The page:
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All in the name of science – Science Campus buildings renamed

If South African icons such as Anton Lembede, Sol Plaatje, and Prof Jakes Gerwel were still alive today, they would proud of their legacies starting a new chapter in South African higher education. Unisa officially launched the brand new Science Campus with these new names selected for the various blocks at the site. The unveiling took place on 30 July 2013.

Relatives of some of those after whom the Science Campus buildings are named were present at the official launch. From left: Prof Barney Pityana (former Principal and Vice-Chancellor), Kagisho Kambule (daughter-in-law of Prof Thamsanqa Kambule), Elizabeth Molema (wife of Solomon Molema, who is the grandson of Sol Plaatje), Thabo Kambule (son of Prof Thamsanqa Kambule), Sibongile Lembede (niece of Anton Lembede), Minister Derek Hanekom (Department of Science and Technology), Phoebe Gerwel (wife of Prof Jakes Gerwel), Daniel Plaatje (greatgrandson of Sol Plaatje), Prof Mandla Makhanya (Principal and Vice-Chancellor), and Prof Mamokgethi Phakeng (Vice-Principal: Research and Innovation)

The university decided that the best way to rename the buildings would be to open the floor for suggestions from students. They were asked to submit names for the 12 buildings, a library, two auditoriums, and a study area. There was a flood of entries, which were narrowed down to the 16 names that can currently be seen at the campus. People honoured are NB Pityana, GJ Gerwel, Anton Lembede, Helen Joseph, Euclid, Sol Plaatje, Bram Fischer, and Thamsanqa Kambule. Names referencing symbols and myths are Calabash, Mapungubwe, Tswelopele, Phapha, Ceres, Eureka, Dionysus, and Ntokoto.

Prof Gugu Moche, Executive Dean: College of Science, Engineering and Technology and Prof Maggi Linington, Executive Dean: College of Agriculture and Environmental Sciences narrated a slideshow that explained the significance and heritage of the new names and how they fit into Unisa’s theme of shaping futures. You can explore the Science Campus virtually here.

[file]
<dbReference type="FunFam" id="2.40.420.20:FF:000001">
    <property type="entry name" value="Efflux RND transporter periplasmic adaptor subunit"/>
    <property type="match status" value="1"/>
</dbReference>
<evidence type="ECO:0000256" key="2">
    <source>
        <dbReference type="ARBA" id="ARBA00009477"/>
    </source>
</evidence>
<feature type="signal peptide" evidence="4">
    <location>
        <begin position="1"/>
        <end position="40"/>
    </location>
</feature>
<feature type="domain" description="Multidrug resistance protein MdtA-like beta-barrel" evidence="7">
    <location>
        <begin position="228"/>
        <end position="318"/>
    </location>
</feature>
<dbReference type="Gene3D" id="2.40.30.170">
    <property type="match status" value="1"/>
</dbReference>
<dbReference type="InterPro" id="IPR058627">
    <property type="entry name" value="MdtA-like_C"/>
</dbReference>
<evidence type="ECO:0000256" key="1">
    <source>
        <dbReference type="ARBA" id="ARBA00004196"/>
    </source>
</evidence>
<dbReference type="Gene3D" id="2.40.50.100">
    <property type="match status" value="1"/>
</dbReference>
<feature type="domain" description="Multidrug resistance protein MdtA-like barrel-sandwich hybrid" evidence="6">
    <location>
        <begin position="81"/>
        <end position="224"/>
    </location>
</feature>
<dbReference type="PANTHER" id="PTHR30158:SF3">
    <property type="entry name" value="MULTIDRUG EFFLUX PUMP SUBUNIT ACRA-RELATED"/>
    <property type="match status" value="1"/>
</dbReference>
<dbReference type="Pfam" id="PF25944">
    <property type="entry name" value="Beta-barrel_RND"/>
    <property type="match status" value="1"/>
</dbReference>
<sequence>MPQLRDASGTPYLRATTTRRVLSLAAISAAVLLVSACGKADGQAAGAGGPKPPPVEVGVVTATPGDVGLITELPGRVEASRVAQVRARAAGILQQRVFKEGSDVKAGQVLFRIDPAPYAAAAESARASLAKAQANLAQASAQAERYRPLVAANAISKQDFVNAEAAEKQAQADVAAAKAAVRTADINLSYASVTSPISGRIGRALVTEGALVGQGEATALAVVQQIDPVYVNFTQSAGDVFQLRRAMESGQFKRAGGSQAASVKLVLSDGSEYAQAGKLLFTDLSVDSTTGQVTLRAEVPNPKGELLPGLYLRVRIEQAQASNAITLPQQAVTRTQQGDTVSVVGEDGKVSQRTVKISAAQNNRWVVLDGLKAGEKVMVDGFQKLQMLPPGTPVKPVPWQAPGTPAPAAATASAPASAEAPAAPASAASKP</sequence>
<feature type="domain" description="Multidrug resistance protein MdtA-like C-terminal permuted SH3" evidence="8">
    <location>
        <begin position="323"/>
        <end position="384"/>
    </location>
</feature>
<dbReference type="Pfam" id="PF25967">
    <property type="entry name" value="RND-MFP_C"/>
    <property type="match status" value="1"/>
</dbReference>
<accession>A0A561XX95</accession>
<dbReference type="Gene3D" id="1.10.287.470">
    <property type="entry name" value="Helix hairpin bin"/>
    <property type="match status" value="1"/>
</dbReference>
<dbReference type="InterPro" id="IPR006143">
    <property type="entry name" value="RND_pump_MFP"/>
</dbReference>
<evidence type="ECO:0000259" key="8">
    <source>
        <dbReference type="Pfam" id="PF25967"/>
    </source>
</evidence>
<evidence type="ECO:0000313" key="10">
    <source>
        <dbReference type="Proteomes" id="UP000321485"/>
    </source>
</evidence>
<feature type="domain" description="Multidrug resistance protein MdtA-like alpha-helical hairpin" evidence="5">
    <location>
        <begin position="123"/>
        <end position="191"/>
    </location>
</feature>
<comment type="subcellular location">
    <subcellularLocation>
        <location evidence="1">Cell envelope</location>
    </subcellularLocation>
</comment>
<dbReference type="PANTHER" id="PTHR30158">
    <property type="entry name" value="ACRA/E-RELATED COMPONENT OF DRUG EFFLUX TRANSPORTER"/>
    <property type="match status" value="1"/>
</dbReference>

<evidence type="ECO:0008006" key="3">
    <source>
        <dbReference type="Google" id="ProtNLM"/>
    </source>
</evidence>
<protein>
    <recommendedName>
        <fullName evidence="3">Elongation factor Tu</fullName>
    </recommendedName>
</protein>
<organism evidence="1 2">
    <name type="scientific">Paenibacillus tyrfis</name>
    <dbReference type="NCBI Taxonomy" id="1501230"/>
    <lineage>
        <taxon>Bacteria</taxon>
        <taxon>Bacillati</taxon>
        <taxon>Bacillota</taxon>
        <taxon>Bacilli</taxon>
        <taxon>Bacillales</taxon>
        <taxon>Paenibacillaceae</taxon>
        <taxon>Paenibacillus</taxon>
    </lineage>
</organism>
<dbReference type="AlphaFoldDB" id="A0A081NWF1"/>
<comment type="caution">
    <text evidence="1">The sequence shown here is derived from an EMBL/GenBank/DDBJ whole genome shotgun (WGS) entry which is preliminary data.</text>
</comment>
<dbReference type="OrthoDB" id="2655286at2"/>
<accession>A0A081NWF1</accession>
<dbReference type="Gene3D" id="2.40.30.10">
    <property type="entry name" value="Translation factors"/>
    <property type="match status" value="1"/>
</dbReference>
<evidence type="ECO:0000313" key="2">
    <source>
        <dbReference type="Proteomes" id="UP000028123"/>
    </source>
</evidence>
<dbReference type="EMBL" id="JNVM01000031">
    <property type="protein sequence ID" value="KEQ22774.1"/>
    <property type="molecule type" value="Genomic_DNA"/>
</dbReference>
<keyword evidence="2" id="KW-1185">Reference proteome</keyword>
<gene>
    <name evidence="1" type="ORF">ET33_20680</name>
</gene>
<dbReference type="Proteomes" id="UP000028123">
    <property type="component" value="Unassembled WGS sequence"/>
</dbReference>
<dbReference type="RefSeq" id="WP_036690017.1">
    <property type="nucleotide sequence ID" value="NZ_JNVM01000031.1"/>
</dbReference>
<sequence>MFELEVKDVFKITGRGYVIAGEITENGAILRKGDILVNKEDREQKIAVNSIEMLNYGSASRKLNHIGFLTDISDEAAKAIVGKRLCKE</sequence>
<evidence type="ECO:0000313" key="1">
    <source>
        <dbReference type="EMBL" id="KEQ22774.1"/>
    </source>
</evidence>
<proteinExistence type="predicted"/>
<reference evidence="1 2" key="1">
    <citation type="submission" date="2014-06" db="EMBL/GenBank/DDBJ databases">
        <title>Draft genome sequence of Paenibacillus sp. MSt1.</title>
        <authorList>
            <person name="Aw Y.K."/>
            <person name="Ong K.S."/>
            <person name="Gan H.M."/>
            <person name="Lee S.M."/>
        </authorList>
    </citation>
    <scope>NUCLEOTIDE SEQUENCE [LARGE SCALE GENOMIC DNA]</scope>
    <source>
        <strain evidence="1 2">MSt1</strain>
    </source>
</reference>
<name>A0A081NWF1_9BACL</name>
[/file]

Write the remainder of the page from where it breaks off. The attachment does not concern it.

In keeping with the tradition of naming key buildings after vice-chancellors who have made their mark on Unisa, it is only fitting that the main building on the campus be named after Prof NB (Barney) Pityana, the previous Principal and Vice-Chancellor of Unisa. This serves as recognition of his outstanding leadership and transformation of Unisa during his tenure of a decade at the helm.

This building has been named after a South African heritage site, located at the borders of Botswana, South Africa and Zimbabwe. The name is that of an ancient African kingdom thought to have existed on this site many centuries ago.

More often than not laboratories are where exciting discoveries are made, and the name of this building, Eureka, is an interjection used to celebrate a discovery or invention. It is a transliteration of a word attributed to Archimedes.

This building is named after another trailblazer of note: Anton Lembede, contemporary of Nelson Mandela, founding president of the ANC Youth League, and graduate of Unisa in 1945.

As this building houses the cafeteria for the Unisa Science Campus, it is fitting that it be named after the Greek god of wine, parties and festivals.

This building is named after Prof GJ Gerwel, known fondly as ‘Prof’ or ‘Jakes’, who earned both national and international acclaim and a towering stature in academia and in public service.

Named after Helen Joseph, a founding member of the Congress of Democrats and one of the leaders who read out clauses at the Freedom Charter at the Congress of the People in Kliptown in 1955. This powerful woman was also a defendant at the historical 1956 Treason trial.

*Article by Rajiv Kamal

1 comment to All in the name of science – Science Campus buildings renamed

  • Nomsa Semata

    The ugrading done at Florida Campus is BREATHTAKING!!! Can the University publish the names of those students whose suggested names were adopted as suitable names for these buildings?

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